Teapot and 3 flowers, keep it simple. Think about your lighting, here it seems quite flat, side light from a north facing window can be very effective. I don't mind if you don't want to, that's fine.

I like the table you have used it makes a good base to arrange your subjects on, try just using a corner for your arrangement.

Alan's mod is really nice but consider how much he has cropped from the frame ...lots, effective though I reckon, well done Alan.

Your exposure looks OK to me and you seem to have avoided the dreaded highlights on the glass vases too so well done there.

My advice, sit down, take a deep breath and look for the light, think about your background,arrange your subjects one by one, take your time, as I have said before, still life is just that....still.

I hope our comments and mods help you along the way, please let us know.
Janet. aka 'chase'
banehawi Plus
15 2.1k 4036 Canada
9 Oct 2019 11:58PM
Nice mod Alan
patri 16 3 Italy
10 Oct 2019 8:34AM
Thank you everyone for your advice, it means a lot to me. I'm starting with still life photography, I'm a beginner, I like it very much and I will consider all that you told me. Thanks also for the mods they look nicer than my photo. I'll try harder next time!

Ciao,
Patrizia
mrswoolybill Plus
12 1.6k 2080 United Kingdom
10 Oct 2019 3:00PM
Various thoughts...

The idea of three identical pots with arrangements of different heights, it sounds good in principle but I don't think it works in practice. Inevitably one arrangement looks more appropriate to the pot, so the other two look wrong...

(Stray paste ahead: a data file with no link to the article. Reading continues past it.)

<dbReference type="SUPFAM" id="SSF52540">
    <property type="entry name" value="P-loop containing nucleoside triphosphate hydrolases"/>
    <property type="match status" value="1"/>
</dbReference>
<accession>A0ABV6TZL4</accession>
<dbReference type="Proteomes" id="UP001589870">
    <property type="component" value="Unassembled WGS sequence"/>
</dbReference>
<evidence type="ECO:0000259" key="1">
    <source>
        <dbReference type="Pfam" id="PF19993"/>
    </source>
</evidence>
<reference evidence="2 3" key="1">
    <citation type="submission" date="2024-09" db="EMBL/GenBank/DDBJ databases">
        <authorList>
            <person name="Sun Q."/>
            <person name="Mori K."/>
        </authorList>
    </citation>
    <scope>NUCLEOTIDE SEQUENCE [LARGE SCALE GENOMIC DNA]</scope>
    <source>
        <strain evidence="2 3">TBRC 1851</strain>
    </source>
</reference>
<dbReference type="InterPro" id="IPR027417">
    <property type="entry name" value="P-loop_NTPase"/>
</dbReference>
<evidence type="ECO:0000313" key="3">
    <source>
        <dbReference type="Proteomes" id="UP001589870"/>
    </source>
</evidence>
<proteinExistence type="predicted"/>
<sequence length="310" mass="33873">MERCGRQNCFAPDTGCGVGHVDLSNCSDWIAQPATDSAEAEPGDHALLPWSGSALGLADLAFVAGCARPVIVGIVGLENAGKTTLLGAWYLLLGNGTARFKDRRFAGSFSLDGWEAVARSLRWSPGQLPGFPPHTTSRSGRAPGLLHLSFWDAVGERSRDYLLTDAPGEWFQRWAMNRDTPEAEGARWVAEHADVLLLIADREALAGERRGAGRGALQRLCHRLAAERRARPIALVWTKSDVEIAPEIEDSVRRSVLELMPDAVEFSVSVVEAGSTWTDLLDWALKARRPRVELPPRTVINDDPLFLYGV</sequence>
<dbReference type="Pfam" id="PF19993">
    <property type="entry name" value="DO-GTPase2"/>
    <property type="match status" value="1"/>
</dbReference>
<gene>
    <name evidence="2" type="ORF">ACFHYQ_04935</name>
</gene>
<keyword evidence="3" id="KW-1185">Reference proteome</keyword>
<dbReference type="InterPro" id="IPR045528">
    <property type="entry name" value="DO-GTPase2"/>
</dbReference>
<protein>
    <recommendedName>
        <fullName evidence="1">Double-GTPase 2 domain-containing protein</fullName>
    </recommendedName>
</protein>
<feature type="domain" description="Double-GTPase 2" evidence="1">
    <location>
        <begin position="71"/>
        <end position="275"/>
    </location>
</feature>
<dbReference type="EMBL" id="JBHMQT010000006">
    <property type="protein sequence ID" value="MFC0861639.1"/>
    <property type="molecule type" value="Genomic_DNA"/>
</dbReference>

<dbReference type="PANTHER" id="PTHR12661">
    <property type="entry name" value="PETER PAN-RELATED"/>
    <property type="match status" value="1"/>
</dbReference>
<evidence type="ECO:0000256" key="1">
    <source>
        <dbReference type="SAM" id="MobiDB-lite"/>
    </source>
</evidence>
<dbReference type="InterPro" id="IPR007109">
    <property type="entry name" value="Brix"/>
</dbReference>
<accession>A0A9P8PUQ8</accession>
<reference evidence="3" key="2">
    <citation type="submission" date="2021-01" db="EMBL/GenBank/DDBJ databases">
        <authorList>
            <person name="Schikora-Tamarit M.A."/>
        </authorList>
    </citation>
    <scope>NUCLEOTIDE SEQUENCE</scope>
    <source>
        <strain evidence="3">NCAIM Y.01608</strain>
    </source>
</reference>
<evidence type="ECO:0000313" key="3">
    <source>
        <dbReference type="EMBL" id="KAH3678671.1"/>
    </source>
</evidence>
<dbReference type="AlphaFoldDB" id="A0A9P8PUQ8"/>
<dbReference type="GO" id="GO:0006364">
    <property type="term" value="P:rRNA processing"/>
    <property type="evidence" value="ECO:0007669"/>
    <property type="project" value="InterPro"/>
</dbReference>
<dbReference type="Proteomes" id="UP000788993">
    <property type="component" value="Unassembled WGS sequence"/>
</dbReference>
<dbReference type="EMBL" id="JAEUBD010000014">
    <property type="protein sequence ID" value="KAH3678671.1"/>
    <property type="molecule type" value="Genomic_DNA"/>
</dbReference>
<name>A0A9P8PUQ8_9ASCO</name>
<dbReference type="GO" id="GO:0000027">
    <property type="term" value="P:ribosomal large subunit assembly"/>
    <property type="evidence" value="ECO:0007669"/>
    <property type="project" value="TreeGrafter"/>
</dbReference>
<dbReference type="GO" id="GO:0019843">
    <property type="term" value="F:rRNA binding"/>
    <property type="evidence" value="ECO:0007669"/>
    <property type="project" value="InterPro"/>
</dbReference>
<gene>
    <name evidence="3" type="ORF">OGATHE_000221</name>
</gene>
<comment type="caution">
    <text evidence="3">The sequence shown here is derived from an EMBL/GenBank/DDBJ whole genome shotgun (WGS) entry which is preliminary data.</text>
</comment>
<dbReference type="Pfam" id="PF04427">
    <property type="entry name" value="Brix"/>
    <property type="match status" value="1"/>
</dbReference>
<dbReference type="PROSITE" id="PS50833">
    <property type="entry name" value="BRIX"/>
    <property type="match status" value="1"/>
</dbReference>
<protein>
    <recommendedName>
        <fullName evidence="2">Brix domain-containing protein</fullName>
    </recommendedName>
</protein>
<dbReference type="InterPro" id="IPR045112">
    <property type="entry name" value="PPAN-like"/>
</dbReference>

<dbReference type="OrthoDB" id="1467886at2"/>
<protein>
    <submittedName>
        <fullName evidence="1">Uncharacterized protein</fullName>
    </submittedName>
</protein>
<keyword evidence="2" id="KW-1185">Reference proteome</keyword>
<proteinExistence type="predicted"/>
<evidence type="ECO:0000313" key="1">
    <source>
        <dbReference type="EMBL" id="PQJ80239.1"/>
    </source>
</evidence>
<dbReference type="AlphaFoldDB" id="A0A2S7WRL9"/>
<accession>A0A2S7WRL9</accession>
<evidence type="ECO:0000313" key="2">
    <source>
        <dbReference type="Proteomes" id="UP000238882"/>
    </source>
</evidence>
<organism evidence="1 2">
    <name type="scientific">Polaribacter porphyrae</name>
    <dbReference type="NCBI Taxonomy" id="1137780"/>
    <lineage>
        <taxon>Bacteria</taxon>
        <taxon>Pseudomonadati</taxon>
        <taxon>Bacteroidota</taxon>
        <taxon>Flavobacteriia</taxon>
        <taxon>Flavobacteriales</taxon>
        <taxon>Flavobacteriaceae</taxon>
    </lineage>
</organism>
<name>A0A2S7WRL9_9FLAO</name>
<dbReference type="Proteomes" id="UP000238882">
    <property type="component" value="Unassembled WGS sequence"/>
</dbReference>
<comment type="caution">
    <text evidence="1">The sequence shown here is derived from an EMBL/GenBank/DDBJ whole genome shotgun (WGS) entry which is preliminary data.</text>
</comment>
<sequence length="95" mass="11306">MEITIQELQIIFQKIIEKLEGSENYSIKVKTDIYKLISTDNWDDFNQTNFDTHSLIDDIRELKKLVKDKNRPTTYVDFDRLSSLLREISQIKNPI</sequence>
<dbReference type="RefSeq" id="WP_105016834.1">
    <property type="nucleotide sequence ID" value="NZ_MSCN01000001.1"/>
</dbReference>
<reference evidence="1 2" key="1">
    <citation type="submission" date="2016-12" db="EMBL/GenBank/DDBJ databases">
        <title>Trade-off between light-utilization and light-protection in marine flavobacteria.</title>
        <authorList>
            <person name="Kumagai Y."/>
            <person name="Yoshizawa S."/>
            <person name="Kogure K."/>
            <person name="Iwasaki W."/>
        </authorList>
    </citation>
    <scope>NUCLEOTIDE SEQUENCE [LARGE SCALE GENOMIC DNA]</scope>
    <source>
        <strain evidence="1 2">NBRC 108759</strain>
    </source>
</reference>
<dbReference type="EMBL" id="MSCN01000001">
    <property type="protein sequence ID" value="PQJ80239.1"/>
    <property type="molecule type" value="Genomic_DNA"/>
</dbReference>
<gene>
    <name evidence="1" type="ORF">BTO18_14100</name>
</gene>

Avoid mixing warm and cold colours in the flowers.

Avoid the coloured background wall, look for neutral.

Light from the left side not in front of the arrangement.

And cut right down on content. One arrangement in a pot, a few artfully arranged 'fallen' flowers. Anything more is over-egging the pudding as we say.
Moira
pamelajean Plus
13 1.2k 2094 United Kingdom
10 Oct 2019 4:54PM
I see that you had some good advice from Janet on your previous still life, Patrizia, and she has also commented here with her knowledge of this subject.

Just a few extra comments from me.

Have an idea in your mind to start with, perhaps a story, but definitely a theme, then gather your props together and start to arrange them. As a for instance, an open book with a pair of specs upon it suggests to the viewer that the reader has gone off somewhere for a brief moment.

Start by looking on the internet for pictures of still life masterpieces of the past, and you could well get some inspiration about lighting, composition and structuring of your shots. A lot of these old paintings used a single candle for lighting, which is beautifully subtle and of course is also included in the composition. A search for some Renaissance still life images is a good place to start.

When gathering your components, think about contrasts in size, shape, form, texture, colour, etc. Look for contrasts like dark and light, rough and smooth, hard and soft, reflective or matt. It doesn't have to be fruit, vases and flowers - think outside of the box.
When you're starting out, you might want to avoid anything shiny or reflective because of the hot spots that lighting will create on them. Don't make things difficult for yourself.

As has been said, simplicity is the key. It's so tempting to keep adding another and another element. Start, leave it, go back to it, add something else, try out the lighting, see how it falls, add a single flower.....etc. Try using odd numbers of items rather than even numbers.

Still Life is a fascinating genre and one where you can learn a lot about lighting and composition. Have fun with your new venture.

Pamela.

patri 16 3 Italy
11 Oct 2019 8:12AM
Thanks a lot Moira and๒ Pamela for your addice and your time.
Patrizia